As a former film student, I have a great respect for Japanese anime. But I've never particularly enjoyed it. I've seen Akira, Ghost in the Shell, Grave of the Fireflies, Area 88, and some others and I just couldn't get into them. The same goes for Japanese video games. Perhaps it's the ambiguously feminine looking male heroes or the young school girl who's skirt is just a little too short and sexy for her age. Perhaps it's the surreal science fiction plots. Whatever the reason, I've never been able to connect and am often a little creeped out.
That is, until I saw Tokyo Godfathers.
The story takes place in modern-day Tokyo during the Christmas season. Our anti-heroes are 3 homeless people who live together and have formed a makeshift family of sorts, warts and all. Gin is a middle-aged alcoholic with an angry past. Hana is a cross-dressing man who takes on the female role of the group. Miyuki is a troubled teen with a dark past. She is spunky, mouthy and really angry with the world. The three of them form a a sort of odd triplet who are constantly at each others' throats, but not because they dislike each other, but because they have no one else to take out the frustrations of their past and current situations on. As we learn later, they are filled with love for each other and will go to great lengths to help and support one another.
When a baby is abandoned and found by the motley crew, they take in the child and hilarity and heartbreak ensues. As they try to find the owners of the child, they run across all kinds of strange and interesting characters. They meet with people who want to hurt them and others who want to help. As their journey progresses, strange miracles begin to happen which could be amazing coincidences or something so much more in the magical season of Christmas....
As the story progresses, we learn through flashbacks, the secret of each of the characters. How they became homeless through loss of fortune, bad decisions, and terrible mistakes. We get a true feel for the plight of these characters just as they are starting to feel the true meaning of life as they finally have a purpose: save the child. This journey is multi-facted as they each deal with their pasts, come to grips with life and provide their own redemption.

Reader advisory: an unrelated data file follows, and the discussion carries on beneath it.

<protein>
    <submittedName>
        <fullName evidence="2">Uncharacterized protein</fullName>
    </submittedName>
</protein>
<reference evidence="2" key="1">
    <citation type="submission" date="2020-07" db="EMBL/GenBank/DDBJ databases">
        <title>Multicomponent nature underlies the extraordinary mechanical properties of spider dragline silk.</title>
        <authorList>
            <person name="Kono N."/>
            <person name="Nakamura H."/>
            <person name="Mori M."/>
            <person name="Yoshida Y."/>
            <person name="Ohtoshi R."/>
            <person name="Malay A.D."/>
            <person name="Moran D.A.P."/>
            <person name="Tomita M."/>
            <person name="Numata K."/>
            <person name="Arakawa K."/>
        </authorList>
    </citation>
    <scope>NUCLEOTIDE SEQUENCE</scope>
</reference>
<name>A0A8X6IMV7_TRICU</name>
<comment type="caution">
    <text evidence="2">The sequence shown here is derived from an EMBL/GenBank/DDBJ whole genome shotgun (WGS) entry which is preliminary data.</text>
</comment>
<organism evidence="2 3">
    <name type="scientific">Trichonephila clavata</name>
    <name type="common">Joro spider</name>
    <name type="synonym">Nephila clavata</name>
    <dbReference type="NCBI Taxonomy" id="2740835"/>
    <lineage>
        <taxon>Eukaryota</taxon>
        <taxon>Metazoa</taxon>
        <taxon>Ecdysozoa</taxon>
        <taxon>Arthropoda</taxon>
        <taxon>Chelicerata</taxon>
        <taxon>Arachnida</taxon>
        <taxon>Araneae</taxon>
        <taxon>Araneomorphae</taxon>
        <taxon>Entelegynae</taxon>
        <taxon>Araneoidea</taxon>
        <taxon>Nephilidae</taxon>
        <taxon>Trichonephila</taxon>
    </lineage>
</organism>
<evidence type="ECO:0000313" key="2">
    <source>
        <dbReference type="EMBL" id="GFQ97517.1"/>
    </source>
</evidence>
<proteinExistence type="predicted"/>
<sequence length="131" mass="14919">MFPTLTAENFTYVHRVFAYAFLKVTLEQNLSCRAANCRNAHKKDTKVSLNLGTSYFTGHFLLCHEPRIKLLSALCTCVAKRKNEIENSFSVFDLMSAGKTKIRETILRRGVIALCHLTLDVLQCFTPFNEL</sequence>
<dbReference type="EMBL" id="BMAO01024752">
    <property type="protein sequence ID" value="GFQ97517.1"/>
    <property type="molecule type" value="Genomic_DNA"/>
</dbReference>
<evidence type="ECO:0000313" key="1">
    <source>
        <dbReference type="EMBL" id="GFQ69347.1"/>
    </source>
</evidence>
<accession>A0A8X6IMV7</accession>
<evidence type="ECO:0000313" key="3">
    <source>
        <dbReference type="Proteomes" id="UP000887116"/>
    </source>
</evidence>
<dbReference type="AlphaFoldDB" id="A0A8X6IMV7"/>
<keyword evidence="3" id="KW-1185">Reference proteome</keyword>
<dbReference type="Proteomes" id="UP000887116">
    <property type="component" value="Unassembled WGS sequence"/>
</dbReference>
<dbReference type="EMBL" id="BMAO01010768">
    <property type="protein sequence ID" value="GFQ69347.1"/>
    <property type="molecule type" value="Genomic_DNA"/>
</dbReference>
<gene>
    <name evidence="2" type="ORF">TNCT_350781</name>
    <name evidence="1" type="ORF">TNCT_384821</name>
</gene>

This is certainly not the most original story. The story of redemption through helping others is as old as Greek Mythology. Heck, it's part of Joseph Campbell's notion of the rise of the reluctant hero. But the originality is not what's important. It's the execution and end result. This film works on many levels. The writing is spot-on especially the dialog and banter. I wouldn't describe it as "western" so much as it is a kind of screwball comedy that transcends cultural lines. Lots of slapstick, irony and deadpan facial expressions that bring life and interest to an otherwise depressing scenario. To say the film is a comedy doesn't do it justice. It's a bittersweet tale of the utmost seriousness, peppered with moments of necessary comic relief.
One of the stylings of anime is a slow shutter speed. In other words, there is actually less animation. Instead of the fluidity of top tier Disney animation, anime uses less fluid animation and it often feels choppy. This style wasn't annoying to me this time as it often is in other films. It felt more fluid and some of the detail was amazing. Little things like flowing hair or the movement of clothing in the wind was impeccably drawn and animated. The city of Tokyo was wonderfully drawn and had a certain life of its own. But that life was intentionally distant. The audience never connected with the city or the people in it, because the main characters were disconnected. Tokyo wasn't their loving home. It was a distant adversary, impossible to love, impossible to avoid.
It should be noted that English dubbing is not available on this DVD. In my eyes, that's a good thing. Pay attention and read the movie. Enjoy the performances as they were meant to be heard, not by some two-bit American voice actor collecting a paycheck.
The extras on the DVD are sparse, but interesting. There is a decent feature about the making and premiere of the film. Apparently, the voice actors are famous Japanese actors who I've never heard of. They are given the royalty treatment in this documentary and treated as celebrities of the highest order. They are arrogant, yet friendly and give a few insights into the making of the film and how being a voice-actor differs from more traditional acting roles.
We are also treated to some deleted scenes, but they don't add much to the story or give us any more enlightenment into the characters. Instead they would have slowed the pacing or distracted from the main story. As I usually say, there's a reason deleted scenes are deleted.
Also included are some trailer for Japanese anime films that I haven't seen. Some of them I added to my Netflix queue as a result of seeing them here.
This film is heartbreaking, funny, and full of redemption and hope. I strongly recommend it to people who have a hard time with traditional anime.
Viewing Format: DVD
Video Occasion: Fit for Friday Evening
Suitability For Children: Suitable for Children Age 13 and Older
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